Men's Lives was originally produced at the Bay Street Theatre in Sag Harbor, Long Island. I assume it had particular significance there for its well-to-do and cultured audience, whose summer stomping grounds, the Hamptons, border the fishing community whose history the play relates. Like that resort area on Long Island, where immense homes line the dunes and people stand on line to buy overpriced fish caught by folks whose hardships they know nothing about, South Florida is a region once rich with natural resources and now dependent on tourist dollars for its revenues. In light of the recent ban on net-fishing that passed this November, Men's Lives tells a story that is just as poignant for audiences here.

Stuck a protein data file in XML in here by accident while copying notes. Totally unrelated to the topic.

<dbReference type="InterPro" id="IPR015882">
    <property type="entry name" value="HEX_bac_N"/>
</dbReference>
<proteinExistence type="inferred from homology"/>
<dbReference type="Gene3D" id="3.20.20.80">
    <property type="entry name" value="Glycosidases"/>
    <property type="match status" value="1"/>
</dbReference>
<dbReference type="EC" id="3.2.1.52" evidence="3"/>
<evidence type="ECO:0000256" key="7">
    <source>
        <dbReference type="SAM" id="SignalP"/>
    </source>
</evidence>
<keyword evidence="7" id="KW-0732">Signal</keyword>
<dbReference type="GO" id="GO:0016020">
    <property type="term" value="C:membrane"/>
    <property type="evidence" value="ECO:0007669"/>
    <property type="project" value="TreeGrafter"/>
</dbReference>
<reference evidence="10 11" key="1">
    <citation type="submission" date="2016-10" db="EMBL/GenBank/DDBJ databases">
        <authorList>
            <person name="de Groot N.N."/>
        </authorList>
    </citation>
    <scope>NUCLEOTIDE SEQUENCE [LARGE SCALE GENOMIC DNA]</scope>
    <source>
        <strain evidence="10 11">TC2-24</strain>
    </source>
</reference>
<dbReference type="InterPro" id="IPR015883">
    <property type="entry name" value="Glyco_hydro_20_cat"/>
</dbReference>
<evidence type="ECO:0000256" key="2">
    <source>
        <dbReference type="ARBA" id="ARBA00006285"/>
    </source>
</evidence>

While Men's Lives never sugarcoats the fate of its characters, it does insist on a larger faith -- in the cycles of nature and in the power of storytelling. "Tell them about us," William says when Peter announces he's finally writing the book he promised he'd write. "Tell them, because it ain't ever going to happen again like this." Peter did, and at the Pope Theatre we're lucky enough to hear the tale.